Edinburgh Interactive Festival 2010
At the Edinburgh Interactive Festival, I was lucky enough to be able to take some upcoming big name titles for a spin, and see the future of gaming in action.
First of all, in the Nintendo booth, I was able to spend about 10 minutes with Metroid: Other M. It is a departure from the first person perspective used in the Prime series, instead handling more like developer Team Ninja’s very popular Ninja Gaiden. The player controls Samus exclusively with a sideways Wiimote which can be pointed at the screen to go into first person mode for some more familiar blasting. Moving Samus around in this way tends to be a little awkward at first, as using a D-Pad to move about in 3D space so often tends to be. It helps that the game eases you in through a series of exquisitely rendered cutscenes and the mandatory training sections.
The storytelling aspect of the game is more prominent than ever before in a Metroid title. There hasn’t been much thought put into exploring Samus as a character in the more recent adventures. Other M aims to fix all that. Elements of her past only previously hinted at (such as her relationship with Adam in Metroid Fusion) are fully expanded. The game has a lot of promise in the story department that I couldn’t really enjoy in my quick demo. Although the plot may be predictable, the effort that has gone into it will surely enhance the game as an experience. Other M promises to be a top title.
In the Sony lorry I was treated to a variety of up and coming big releases. First up was a few laps on Gran Turismo 5 in 3D. I have to say, as someone who previously played down the importance of having 3D in the home immediately, I was completely blown away. Playing this for the first time really made it clear that games stand to benefit most, making the experience that bit more involving.
The HUD is placed on the ‘surface’ if you will, with the road dropping away beyond the screen. When you’re playing, you really feel the difference between the layers. It un-clutters the display whilst still showing you everything you’d need. During the demo, the camera angle was kept at the in-car mode “to fully show it off” as was explained by the attendants. I didn’t want to argue with them, playing it like this was fantastic. GT5 is launching worldwide in early November.
The next two rooms in Sony’s lorry were dedicated to the upcoming Move controller, which will be in UK stores September 15th. We got to try a very dull fly swatting game before having a real go at the sword duelling part. The fly swatting honestly felt like playing on a PS2 EyeToy while being forced to hold a remote. Even the camera quality disappointed, barely feeling like an improvement over it’s predecessor. The second game was a big step up, providing enjoyment in a fairly accurately traced sword duel. Slashes made by the player were well replicated in-game and it didn’t take too much practice to really get into a good fight. However, given the price of the kit, it didn’t do enough to convince me to buy it if I owned a PS3, and certainly not enough to make me buy a console for it. Judging by the reactions of other people in there with me, I wasn’t alone in this thought.
The final room, Killzone 3, was the most popular by far. The wait was the biggest, with everyone trying to get as much time with it as possible. Again, playing in 3D was a revelation. It became the best looking FPS I’ve had the fortune to play. Gameplay was solid and Killzone 3 doesn’t look likely to disappoint fans or people with big shiny 3D TV’s when it hits February next year.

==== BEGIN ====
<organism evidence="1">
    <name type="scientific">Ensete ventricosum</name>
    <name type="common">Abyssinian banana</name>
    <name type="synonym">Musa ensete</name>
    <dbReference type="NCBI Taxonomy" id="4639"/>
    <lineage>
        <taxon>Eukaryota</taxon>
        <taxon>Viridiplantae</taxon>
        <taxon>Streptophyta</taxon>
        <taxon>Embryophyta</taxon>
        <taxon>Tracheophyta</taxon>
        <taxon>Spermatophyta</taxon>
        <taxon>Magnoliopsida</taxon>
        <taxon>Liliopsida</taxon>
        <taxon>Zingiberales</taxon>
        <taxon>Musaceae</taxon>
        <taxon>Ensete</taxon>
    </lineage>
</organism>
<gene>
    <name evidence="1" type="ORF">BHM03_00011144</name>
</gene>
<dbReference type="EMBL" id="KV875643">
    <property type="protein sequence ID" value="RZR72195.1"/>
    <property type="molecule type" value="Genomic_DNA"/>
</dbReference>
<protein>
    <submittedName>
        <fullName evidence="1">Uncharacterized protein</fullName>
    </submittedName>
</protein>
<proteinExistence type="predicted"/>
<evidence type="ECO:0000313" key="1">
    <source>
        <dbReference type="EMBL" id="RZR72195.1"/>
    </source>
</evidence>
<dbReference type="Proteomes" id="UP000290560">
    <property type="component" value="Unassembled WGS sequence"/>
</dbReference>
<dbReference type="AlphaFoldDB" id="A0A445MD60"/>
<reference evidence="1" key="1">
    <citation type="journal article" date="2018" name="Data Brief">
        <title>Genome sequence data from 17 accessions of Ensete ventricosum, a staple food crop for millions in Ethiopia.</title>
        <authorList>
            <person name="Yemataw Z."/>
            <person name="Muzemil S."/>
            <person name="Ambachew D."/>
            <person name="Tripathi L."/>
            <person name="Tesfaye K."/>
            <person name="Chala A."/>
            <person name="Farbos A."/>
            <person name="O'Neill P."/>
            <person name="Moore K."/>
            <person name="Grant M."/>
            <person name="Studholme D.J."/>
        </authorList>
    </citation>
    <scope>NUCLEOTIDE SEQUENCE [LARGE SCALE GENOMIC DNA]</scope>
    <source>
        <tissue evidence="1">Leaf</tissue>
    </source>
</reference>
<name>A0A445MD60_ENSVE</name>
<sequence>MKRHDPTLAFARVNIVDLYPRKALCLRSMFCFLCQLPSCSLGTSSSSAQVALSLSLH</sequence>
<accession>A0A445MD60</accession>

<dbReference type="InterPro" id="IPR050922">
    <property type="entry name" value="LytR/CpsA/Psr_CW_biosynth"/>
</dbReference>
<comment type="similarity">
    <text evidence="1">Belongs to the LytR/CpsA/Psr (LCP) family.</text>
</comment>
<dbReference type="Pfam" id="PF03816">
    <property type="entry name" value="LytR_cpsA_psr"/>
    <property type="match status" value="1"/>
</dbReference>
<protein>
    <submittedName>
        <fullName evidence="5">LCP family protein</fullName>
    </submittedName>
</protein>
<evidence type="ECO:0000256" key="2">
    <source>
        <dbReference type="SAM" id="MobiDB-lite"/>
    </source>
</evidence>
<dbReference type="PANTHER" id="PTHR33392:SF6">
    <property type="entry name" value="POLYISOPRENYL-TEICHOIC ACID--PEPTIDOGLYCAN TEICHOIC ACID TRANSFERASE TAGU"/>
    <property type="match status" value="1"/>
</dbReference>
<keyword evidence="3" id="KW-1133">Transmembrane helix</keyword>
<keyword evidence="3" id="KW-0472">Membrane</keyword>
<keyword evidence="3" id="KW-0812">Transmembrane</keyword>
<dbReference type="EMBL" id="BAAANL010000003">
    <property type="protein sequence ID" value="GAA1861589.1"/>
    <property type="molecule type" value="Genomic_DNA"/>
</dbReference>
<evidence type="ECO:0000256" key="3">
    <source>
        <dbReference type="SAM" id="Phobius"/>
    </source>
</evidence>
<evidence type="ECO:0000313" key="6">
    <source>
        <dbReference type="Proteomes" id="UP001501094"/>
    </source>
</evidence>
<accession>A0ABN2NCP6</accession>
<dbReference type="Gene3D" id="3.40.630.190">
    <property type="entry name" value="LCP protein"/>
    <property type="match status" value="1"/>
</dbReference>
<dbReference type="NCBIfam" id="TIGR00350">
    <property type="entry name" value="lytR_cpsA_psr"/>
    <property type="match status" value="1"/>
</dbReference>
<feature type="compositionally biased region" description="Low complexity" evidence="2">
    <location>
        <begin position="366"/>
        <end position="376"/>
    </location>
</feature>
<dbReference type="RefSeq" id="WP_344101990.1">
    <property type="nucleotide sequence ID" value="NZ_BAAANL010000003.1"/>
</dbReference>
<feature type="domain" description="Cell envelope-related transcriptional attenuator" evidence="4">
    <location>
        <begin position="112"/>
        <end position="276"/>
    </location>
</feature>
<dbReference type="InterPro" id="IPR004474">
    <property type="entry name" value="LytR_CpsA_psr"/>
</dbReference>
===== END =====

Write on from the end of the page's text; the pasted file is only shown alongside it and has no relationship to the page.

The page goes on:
And finally, we come to the Kinect. Nick Burton, senior programmer at Rare and resident cool guy, was on stage showing off Rare’s Kinect Sports. My first impression upon hearing the title was that it would be a dodgy collection of minigames (something any Wii owner will be all too familiar with). However, I came away regarding it as the Wii Sports of the Kinect, and not just because of the name similarities. Nick told us a bit about the game before showing us how it played, the journey Rare went on to make it. It was obvious that a lot of thought and effort has gone into this, and we all know that when Rare put their minds to it good things happen.
He then went on to invite people on stage to trial a few of the sports. After being treated to seeing the football, long jump, bowling and sprint games, I believe the football looks the most fun. It seemed that the most time was spent designing how the football would work; they needed to make it as football-like as possible without making it very tiring or complicated. The end product is a game that allows the player to stop with the ball rather than running, taking their time choosing which of their team-mates to pass to or making a crucial shot on goal. The defensive aspect of the game seems the most fun however, having to quickly respond to the opposition’s passes and also stop shots as the goalkeeper. Throughout the screening, Kinect itself was very impressive. Nick also spent some time telling us why it was so special. As it is able to see the depth of things in front of it, Kinect can more accurately let you interact with it. He recounted how they’d made a disco ball that would appear to be in your room on-screen. The amazing thing was, Kinect worked out the layout of your room, and the light reflecting off the ball would realistically move over the landscape and across walls ect. The buzz about Kinect is definitely well deserved.
After the Kinect screening, I was able to nab a couple of shots of a debug unit up close. It looked very plush indeed, although it should be noted that the packaging is not likely to be the same for retail units. Kinect will be available to buy in the UK on the 10th of November.